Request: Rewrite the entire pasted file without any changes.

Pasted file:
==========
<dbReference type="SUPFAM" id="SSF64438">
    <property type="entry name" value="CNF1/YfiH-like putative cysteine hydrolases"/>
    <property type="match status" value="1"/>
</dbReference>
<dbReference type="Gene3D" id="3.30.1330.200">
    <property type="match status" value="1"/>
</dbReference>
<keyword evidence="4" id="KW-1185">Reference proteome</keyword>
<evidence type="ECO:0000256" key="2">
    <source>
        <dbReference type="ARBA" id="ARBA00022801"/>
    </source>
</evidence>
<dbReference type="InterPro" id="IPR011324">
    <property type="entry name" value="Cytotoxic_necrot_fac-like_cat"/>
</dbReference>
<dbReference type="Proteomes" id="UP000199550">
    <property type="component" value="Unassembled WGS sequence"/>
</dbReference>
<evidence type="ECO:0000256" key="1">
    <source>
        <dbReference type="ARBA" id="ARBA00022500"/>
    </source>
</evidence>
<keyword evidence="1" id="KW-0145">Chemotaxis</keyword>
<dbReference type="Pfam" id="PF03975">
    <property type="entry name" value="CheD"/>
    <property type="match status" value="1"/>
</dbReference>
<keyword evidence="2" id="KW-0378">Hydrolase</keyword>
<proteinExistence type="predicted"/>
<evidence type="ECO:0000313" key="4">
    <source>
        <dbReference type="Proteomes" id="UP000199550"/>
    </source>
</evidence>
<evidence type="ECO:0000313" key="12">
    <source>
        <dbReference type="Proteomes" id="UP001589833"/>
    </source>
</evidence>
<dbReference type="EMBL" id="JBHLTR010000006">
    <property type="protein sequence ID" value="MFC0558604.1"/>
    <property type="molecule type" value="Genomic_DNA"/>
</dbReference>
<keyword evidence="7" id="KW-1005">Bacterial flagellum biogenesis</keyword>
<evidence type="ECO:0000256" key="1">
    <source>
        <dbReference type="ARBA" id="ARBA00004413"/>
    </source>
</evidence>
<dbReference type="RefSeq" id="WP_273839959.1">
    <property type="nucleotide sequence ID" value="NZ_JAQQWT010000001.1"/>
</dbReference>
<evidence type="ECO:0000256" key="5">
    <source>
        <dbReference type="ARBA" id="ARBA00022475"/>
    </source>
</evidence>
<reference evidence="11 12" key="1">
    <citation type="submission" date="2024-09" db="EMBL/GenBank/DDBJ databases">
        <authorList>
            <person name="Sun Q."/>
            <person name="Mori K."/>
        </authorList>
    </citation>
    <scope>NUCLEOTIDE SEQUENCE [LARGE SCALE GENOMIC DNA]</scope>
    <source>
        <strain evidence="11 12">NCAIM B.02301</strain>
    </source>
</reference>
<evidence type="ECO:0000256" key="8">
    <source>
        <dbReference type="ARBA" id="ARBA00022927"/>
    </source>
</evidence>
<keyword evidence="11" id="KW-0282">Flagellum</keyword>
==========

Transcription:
<dbReference type="SUPFAM" id="SSF64438">
    <property type="entry name" value="CNF1/YfiH-like putative cysteine hydrolases"/>
    <property type="match status" value="1"/>
</dbReference>
<dbReference type="Gene3D" id="3.30.1330.200">
    <property type="match status" value="1"/>
</dbReference>
<keyword evidence="4" id="KW-1185">Reference proteome</keyword>
<evidence type="ECO:0000256" key="2">
    <source>
        <dbReference type="ARBA" id="ARBA00022801"/>
    </source>
</evidence>
<dbReference type="InterPro" id="IPR011324">
    <property type="entry name" value="Cytotoxic_necrot_fac-like_cat"/>
</dbReference>
<dbReference type="Proteomes" id="UP000199550">
    <property type="component" value="Unassembled WGS sequence"/>
</dbReference>
<evidence type="ECO:0000256" key="1">
    <source>
        <dbReference type="ARBA" id="ARBA00022500"/>
    </source>
</evidence>
<keyword evidence="1" id="KW-0145">Chemotaxis</keyword>
<dbReference type="Pfam" id="PF03975">
    <property type="entry name" value="CheD"/>
    <property type="match status" value="1"/>
</dbReference>
<keyword evidence="2" id="KW-0378">Hydrolase</keyword>
<proteinExistence type="predicted"/>
<evidence type="ECO:0000313" key="4">
    <source>
        <dbReference type="Proteomes" id="UP000199550"/>
    </source>
</evidence>
<evidence type="ECO:0000313" key="12">
    <source>
        <dbReference type="Proteomes" id="UP001589833"/>
    </source>
</evidence>
<dbReference type="EMBL" id="JBHLTR010000006">
    <property type="protein sequence ID" value="MFC0558604.1"/>
    <property type="molecule type" value="Genomic_DNA"/>
</dbReference>
<keyword evidence="7" id="KW-1005">Bacterial flagellum biogenesis</keyword>
<evidence type="ECO:0000256" key="1">
    <source>
        <dbReference type="ARBA" id="ARBA00004413"/>
    </source>
</evidence>
<dbReference type="RefSeq" id="WP_273839959.1">
    <property type="nucleotide sequence ID" value="NZ_JAQQWT010000001.1"/>
</dbReference>
<evidence type="ECO:0000256" key="5">
    <source>
        <dbReference type="ARBA" id="ARBA00022475"/>
    </source>
</evidence>
<reference evidence="11 12" key="1">
    <citation type="submission" date="2024-09" db="EMBL/GenBank/DDBJ databases">
        <authorList>
            <person name="Sun Q."/>
            <person name="Mori K."/>
        </authorList>
    </citation>
    <scope>NUCLEOTIDE SEQUENCE [LARGE SCALE GENOMIC DNA]</scope>
    <source>
        <strain evidence="11 12">NCAIM B.02301</strain>
    </source>
</reference>
<evidence type="ECO:0000256" key="8">
    <source>
        <dbReference type="ARBA" id="ARBA00022927"/>
    </source>
</evidence>
<keyword evidence="11" id="KW-0282">Flagellum</keyword>